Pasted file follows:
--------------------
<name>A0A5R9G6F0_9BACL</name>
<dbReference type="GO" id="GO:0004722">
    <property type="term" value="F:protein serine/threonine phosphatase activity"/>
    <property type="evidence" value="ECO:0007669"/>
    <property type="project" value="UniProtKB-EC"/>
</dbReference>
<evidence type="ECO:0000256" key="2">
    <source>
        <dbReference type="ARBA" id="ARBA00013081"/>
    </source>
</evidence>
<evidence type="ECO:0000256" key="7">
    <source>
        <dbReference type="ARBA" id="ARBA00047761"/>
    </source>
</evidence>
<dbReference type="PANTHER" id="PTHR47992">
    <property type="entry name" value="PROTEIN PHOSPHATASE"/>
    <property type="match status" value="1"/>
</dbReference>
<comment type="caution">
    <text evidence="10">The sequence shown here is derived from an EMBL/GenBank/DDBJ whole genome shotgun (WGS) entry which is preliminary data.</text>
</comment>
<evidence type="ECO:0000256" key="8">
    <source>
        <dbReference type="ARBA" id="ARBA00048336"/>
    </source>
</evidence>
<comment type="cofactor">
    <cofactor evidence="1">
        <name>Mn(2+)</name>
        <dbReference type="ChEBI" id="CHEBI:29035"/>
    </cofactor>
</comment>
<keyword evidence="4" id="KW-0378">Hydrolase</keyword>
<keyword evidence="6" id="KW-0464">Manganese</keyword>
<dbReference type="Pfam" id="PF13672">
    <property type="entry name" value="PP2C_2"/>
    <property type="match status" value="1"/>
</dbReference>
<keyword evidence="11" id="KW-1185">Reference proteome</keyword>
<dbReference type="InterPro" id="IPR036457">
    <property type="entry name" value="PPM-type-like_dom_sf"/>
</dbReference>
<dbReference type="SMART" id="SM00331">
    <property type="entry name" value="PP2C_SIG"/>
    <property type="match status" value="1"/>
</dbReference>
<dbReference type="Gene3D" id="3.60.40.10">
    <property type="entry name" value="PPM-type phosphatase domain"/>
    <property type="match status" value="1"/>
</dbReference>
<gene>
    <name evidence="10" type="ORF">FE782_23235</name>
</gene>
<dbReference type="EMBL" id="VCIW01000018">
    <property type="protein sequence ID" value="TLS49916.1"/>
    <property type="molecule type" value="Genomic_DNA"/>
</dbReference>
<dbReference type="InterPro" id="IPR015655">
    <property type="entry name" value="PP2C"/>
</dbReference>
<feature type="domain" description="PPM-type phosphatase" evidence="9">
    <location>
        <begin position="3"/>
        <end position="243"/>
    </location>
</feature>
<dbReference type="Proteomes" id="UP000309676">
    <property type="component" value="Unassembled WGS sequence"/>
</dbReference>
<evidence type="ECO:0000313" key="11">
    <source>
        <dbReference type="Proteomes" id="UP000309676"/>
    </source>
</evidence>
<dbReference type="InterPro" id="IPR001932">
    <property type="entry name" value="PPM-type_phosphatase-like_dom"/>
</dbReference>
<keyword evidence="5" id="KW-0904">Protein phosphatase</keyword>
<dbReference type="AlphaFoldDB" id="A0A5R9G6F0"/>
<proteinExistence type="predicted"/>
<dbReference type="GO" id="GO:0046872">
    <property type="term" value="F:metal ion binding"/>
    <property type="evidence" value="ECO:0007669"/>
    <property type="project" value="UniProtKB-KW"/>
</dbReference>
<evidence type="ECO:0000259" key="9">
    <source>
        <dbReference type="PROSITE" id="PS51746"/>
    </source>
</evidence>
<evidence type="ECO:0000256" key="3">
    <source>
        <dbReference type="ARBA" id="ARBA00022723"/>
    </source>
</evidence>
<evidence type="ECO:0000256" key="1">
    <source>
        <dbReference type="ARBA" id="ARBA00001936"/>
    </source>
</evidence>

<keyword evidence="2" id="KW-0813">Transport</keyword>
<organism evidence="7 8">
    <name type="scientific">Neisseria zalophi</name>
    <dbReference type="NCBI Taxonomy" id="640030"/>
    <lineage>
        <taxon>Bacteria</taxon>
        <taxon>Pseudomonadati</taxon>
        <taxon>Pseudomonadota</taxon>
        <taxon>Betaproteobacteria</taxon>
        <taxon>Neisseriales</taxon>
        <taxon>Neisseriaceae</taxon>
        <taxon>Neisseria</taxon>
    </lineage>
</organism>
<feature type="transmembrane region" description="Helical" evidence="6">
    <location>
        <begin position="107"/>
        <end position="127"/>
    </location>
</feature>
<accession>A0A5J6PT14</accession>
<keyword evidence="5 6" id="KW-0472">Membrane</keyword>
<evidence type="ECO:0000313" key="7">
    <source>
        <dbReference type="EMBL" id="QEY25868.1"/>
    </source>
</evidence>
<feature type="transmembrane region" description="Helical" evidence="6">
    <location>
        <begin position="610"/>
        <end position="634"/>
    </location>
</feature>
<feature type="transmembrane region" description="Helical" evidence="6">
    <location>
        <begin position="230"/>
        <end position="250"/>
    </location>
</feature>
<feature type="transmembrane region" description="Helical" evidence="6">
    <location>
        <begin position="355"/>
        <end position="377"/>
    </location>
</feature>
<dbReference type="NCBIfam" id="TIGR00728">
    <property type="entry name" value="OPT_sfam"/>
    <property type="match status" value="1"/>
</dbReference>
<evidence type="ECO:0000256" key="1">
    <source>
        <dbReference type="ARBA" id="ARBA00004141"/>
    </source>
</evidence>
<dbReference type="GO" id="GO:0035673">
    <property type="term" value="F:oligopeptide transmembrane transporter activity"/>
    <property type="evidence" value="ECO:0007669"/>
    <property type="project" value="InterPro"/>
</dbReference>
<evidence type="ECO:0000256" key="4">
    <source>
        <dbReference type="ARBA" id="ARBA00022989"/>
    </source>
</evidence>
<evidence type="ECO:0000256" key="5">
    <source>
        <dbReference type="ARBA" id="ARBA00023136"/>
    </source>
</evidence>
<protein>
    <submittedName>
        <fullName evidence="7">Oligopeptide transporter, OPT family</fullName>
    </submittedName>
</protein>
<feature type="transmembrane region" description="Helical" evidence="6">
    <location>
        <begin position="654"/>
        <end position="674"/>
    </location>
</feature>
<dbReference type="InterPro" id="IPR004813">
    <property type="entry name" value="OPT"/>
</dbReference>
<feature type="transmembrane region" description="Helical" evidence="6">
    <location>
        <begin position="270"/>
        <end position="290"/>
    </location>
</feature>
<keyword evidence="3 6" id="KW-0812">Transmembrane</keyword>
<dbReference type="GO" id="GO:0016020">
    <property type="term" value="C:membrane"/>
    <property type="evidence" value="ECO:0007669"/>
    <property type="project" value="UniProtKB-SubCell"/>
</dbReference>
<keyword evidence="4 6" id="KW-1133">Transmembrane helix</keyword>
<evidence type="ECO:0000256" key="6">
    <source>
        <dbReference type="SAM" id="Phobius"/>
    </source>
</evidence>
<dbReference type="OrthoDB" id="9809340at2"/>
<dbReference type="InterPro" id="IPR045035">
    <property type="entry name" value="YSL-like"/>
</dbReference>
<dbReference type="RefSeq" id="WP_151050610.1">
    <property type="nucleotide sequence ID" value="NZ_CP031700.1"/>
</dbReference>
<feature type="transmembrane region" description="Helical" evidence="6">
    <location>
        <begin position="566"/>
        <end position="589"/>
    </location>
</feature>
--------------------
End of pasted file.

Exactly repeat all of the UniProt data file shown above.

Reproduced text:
<name>A0A5R9G6F0_9BACL</name>
<dbReference type="GO" id="GO:0004722">
    <property type="term" value="F:protein serine/threonine phosphatase activity"/>
    <property type="evidence" value="ECO:0007669"/>
    <property type="project" value="UniProtKB-EC"/>
</dbReference>
<evidence type="ECO:0000256" key="2">
    <source>
        <dbReference type="ARBA" id="ARBA00013081"/>
    </source>
</evidence>
<evidence type="ECO:0000256" key="7">
    <source>
        <dbReference type="ARBA" id="ARBA00047761"/>
    </source>
</evidence>
<dbReference type="PANTHER" id="PTHR47992">
    <property type="entry name" value="PROTEIN PHOSPHATASE"/>
    <property type="match status" value="1"/>
</dbReference>
<comment type="caution">
    <text evidence="10">The sequence shown here is derived from an EMBL/GenBank/DDBJ whole genome shotgun (WGS) entry which is preliminary data.</text>
</comment>
<evidence type="ECO:0000256" key="8">
    <source>
        <dbReference type="ARBA" id="ARBA00048336"/>
    </source>
</evidence>
<comment type="cofactor">
    <cofactor evidence="1">
        <name>Mn(2+)</name>
        <dbReference type="ChEBI" id="CHEBI:29035"/>
    </cofactor>
</comment>
<keyword evidence="4" id="KW-0378">Hydrolase</keyword>
<keyword evidence="6" id="KW-0464">Manganese</keyword>
<dbReference type="Pfam" id="PF13672">
    <property type="entry name" value="PP2C_2"/>
    <property type="match status" value="1"/>
</dbReference>
<keyword evidence="11" id="KW-1185">Reference proteome</keyword>
<dbReference type="InterPro" id="IPR036457">
    <property type="entry name" value="PPM-type-like_dom_sf"/>
</dbReference>
<dbReference type="SMART" id="SM00331">
    <property type="entry name" value="PP2C_SIG"/>
    <property type="match status" value="1"/>
</dbReference>
<dbReference type="Gene3D" id="3.60.40.10">
    <property type="entry name" value="PPM-type phosphatase domain"/>
    <property type="match status" value="1"/>
</dbReference>
<gene>
    <name evidence="10" type="ORF">FE782_23235</name>
</gene>
<dbReference type="EMBL" id="VCIW01000018">
    <property type="protein sequence ID" value="TLS49916.1"/>
    <property type="molecule type" value="Genomic_DNA"/>
</dbReference>
<dbReference type="InterPro" id="IPR015655">
    <property type="entry name" value="PP2C"/>
</dbReference>
<feature type="domain" description="PPM-type phosphatase" evidence="9">
    <location>
        <begin position="3"/>
        <end position="243"/>
    </location>
</feature>
<dbReference type="Proteomes" id="UP000309676">
    <property type="component" value="Unassembled WGS sequence"/>
</dbReference>
<evidence type="ECO:0000313" key="11">
    <source>
        <dbReference type="Proteomes" id="UP000309676"/>
    </source>
</evidence>
<dbReference type="InterPro" id="IPR001932">
    <property type="entry name" value="PPM-type_phosphatase-like_dom"/>
</dbReference>
<keyword evidence="5" id="KW-0904">Protein phosphatase</keyword>
<dbReference type="AlphaFoldDB" id="A0A5R9G6F0"/>
<proteinExistence type="predicted"/>
<dbReference type="GO" id="GO:0046872">
    <property type="term" value="F:metal ion binding"/>
    <property type="evidence" value="ECO:0007669"/>
    <property type="project" value="UniProtKB-KW"/>
</dbReference>
<evidence type="ECO:0000259" key="9">
    <source>
        <dbReference type="PROSITE" id="PS51746"/>
    </source>
</evidence>
<evidence type="ECO:0000256" key="3">
    <source>
        <dbReference type="ARBA" id="ARBA00022723"/>
    </source>
</evidence>
<evidence type="ECO:0000256" key="1">
    <source>
        <dbReference type="ARBA" id="ARBA00001936"/>
    </source>
</evidence>

<keyword evidence="2" id="KW-0813">Transport</keyword>
<organism evidence="7 8">
    <name type="scientific">Neisseria zalophi</name>
    <dbReference type="NCBI Taxonomy" id="640030"/>
    <lineage>
        <taxon>Bacteria</taxon>
        <taxon>Pseudomonadati</taxon>
        <taxon>Pseudomonadota</taxon>
        <taxon>Betaproteobacteria</taxon>
        <taxon>Neisseriales</taxon>
        <taxon>Neisseriaceae</taxon>
        <taxon>Neisseria</taxon>
    </lineage>
</organism>
<feature type="transmembrane region" description="Helical" evidence="6">
    <location>
        <begin position="107"/>
        <end position="127"/>
    </location>
</feature>
<accession>A0A5J6PT14</accession>
<keyword evidence="5 6" id="KW-0472">Membrane</keyword>
<evidence type="ECO:0000313" key="7">
    <source>
        <dbReference type="EMBL" id="QEY25868.1"/>
    </source>
</evidence>
<feature type="transmembrane region" description="Helical" evidence="6">
    <location>
        <begin position="610"/>
        <end position="634"/>
    </location>
</feature>
<feature type="transmembrane region" description="Helical" evidence="6">
    <location>
        <begin position="230"/>
        <end position="250"/>
    </location>
</feature>
<feature type="transmembrane region" description="Helical" evidence="6">
    <location>
        <begin position="355"/>
        <end position="377"/>
    </location>
</feature>
<dbReference type="NCBIfam" id="TIGR00728">
    <property type="entry name" value="OPT_sfam"/>
    <property type="match status" value="1"/>
</dbReference>
<evidence type="ECO:0000256" key="1">
    <source>
        <dbReference type="ARBA" id="ARBA00004141"/>
    </source>
</evidence>
<dbReference type="GO" id="GO:0035673">
    <property type="term" value="F:oligopeptide transmembrane transporter activity"/>
    <property type="evidence" value="ECO:0007669"/>
    <property type="project" value="InterPro"/>
</dbReference>
<evidence type="ECO:0000256" key="4">
    <source>
        <dbReference type="ARBA" id="ARBA00022989"/>
    </source>
</evidence>
<evidence type="ECO:0000256" key="5">
    <source>
        <dbReference type="ARBA" id="ARBA00023136"/>
    </source>
</evidence>
<protein>
    <submittedName>
        <fullName evidence="7">Oligopeptide transporter, OPT family</fullName>
    </submittedName>
</protein>
<feature type="transmembrane region" description="Helical" evidence="6">
    <location>
        <begin position="654"/>
        <end position="674"/>
    </location>
</feature>
<dbReference type="InterPro" id="IPR004813">
    <property type="entry name" value="OPT"/>
</dbReference>
<feature type="transmembrane region" description="Helical" evidence="6">
    <location>
        <begin position="270"/>
        <end position="290"/>
    </location>
</feature>
<keyword evidence="3 6" id="KW-0812">Transmembrane</keyword>
<dbReference type="GO" id="GO:0016020">
    <property type="term" value="C:membrane"/>
    <property type="evidence" value="ECO:0007669"/>
    <property type="project" value="UniProtKB-SubCell"/>
</dbReference>
<keyword evidence="4 6" id="KW-1133">Transmembrane helix</keyword>
<evidence type="ECO:0000256" key="6">
    <source>
        <dbReference type="SAM" id="Phobius"/>
    </source>
</evidence>
<dbReference type="OrthoDB" id="9809340at2"/>
<dbReference type="InterPro" id="IPR045035">
    <property type="entry name" value="YSL-like"/>
</dbReference>
<dbReference type="RefSeq" id="WP_151050610.1">
    <property type="nucleotide sequence ID" value="NZ_CP031700.1"/>
</dbReference>
<feature type="transmembrane region" description="Helical" evidence="6">
    <location>
        <begin position="566"/>
        <end position="589"/>
    </location>
</feature>